The Cambridge History of English and American Literature in 18 Volumes (1907–21).
Volume XIV. The Victorian Age, Part Two.

I. Philosophers

§ 4. Thomas Brown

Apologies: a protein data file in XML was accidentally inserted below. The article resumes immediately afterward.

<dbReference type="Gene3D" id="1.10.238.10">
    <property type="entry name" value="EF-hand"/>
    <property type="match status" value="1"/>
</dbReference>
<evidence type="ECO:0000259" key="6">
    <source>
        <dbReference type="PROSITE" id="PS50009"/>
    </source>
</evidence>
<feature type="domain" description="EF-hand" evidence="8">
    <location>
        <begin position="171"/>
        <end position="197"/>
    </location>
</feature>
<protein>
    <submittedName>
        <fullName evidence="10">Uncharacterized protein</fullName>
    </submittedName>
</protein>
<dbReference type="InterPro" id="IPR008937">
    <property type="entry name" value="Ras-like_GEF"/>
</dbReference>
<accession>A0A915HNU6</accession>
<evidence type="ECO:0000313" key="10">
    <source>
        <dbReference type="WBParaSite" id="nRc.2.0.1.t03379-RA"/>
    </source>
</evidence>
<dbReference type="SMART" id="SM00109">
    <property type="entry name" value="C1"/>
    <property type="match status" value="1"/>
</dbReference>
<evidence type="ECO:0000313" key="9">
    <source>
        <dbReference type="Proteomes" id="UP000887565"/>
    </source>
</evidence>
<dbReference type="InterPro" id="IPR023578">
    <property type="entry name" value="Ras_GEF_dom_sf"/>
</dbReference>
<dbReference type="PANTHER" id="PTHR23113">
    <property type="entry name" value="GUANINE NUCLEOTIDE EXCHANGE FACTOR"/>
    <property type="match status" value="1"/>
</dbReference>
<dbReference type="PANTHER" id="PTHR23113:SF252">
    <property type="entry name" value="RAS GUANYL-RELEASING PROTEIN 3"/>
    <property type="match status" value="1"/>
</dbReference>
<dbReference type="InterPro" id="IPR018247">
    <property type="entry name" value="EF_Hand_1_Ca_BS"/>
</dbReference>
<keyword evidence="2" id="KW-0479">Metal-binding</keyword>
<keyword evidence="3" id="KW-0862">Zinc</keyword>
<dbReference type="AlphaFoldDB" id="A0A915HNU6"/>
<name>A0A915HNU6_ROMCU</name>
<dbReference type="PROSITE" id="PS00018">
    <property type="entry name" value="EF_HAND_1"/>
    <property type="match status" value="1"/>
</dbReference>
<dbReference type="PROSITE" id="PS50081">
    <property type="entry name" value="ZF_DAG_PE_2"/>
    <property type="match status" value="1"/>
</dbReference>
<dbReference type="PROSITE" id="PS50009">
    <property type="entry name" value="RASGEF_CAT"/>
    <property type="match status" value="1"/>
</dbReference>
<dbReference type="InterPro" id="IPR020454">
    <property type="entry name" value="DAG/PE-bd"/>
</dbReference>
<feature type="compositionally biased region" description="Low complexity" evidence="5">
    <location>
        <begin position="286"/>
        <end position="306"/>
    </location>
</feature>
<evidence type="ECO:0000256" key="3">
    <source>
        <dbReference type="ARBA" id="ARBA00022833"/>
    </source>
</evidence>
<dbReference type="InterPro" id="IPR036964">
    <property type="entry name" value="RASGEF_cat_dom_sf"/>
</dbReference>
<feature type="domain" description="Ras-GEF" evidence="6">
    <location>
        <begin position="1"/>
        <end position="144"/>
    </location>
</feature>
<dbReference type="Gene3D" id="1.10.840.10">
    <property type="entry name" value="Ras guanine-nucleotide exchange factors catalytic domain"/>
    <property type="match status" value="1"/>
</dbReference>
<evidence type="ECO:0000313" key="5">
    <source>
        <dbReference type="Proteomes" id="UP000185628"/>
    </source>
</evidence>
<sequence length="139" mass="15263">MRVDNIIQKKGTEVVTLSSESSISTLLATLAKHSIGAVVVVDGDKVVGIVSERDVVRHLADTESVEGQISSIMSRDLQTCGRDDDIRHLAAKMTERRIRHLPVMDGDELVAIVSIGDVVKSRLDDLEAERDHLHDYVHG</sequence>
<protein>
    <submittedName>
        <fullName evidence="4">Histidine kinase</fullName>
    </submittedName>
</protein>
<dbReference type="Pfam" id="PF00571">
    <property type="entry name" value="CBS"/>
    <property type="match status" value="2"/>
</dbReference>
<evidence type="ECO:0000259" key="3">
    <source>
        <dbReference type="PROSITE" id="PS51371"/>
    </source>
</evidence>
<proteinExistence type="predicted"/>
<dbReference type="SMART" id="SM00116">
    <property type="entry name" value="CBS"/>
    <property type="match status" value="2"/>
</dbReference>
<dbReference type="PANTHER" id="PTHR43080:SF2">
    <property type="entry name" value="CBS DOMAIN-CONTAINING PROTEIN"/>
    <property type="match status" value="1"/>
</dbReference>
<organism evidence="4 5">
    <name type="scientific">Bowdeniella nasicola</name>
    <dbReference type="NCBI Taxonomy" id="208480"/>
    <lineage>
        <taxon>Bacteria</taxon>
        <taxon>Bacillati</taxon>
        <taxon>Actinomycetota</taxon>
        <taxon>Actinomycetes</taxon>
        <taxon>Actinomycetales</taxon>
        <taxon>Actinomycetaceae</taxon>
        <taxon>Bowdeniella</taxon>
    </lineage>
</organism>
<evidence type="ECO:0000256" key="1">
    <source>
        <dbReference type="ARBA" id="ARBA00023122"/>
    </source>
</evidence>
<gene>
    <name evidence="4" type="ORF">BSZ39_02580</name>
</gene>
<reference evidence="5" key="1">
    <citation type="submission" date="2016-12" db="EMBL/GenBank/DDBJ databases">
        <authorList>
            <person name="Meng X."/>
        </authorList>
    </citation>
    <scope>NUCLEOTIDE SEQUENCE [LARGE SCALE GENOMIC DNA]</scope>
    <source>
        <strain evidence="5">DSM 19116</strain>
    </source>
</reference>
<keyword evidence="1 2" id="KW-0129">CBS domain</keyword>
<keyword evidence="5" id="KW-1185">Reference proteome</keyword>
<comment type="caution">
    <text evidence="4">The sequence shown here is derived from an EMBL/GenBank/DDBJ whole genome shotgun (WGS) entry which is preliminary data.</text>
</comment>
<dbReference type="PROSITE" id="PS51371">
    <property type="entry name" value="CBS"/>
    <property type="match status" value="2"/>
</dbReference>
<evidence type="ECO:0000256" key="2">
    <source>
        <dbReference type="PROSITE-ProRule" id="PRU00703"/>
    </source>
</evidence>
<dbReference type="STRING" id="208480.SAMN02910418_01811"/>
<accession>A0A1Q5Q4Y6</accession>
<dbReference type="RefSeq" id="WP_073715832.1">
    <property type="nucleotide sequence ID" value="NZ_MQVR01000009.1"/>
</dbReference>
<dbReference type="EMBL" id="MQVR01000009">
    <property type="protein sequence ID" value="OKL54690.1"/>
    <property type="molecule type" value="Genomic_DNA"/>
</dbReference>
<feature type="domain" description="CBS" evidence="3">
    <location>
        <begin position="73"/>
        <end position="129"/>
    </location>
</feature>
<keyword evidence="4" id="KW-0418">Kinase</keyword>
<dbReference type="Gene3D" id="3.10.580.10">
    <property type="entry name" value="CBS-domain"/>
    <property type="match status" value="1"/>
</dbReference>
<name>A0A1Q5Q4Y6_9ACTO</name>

A position intermediate between the associationism of Mill and the traditional doctrines of the Scottish school was taken by Thomas Brown, professor of moral philosophy at Edinburgh from 1810 till his death in 1820. By the time he was twenty years of age Brown had published Observations on the Zoonomia of Erasmus Darwin (1798), which was recognised as a mature criticism of that work. Seven years afterwards, in 1805, an ecclesiastico-academical controversy drew from him a small volume entitled Observations on the Nature and Tendency of the Doctrine of Mr. Hume concerning the Relation of Cause and Effect, of which a second enlarged edition was published in 1806 and a third edition, further enlarged and modified in arrangement and title, in 1817. In this book, he maintained the view that causation means simply uniform antecedence, “to whatever objects, material or spiritual, the words may be applied”; but he held, also, that there was an intuitive or instinctive belief that, “when the previous circumstances in any case are exactly the same, the resulting circumstances also will be the same.”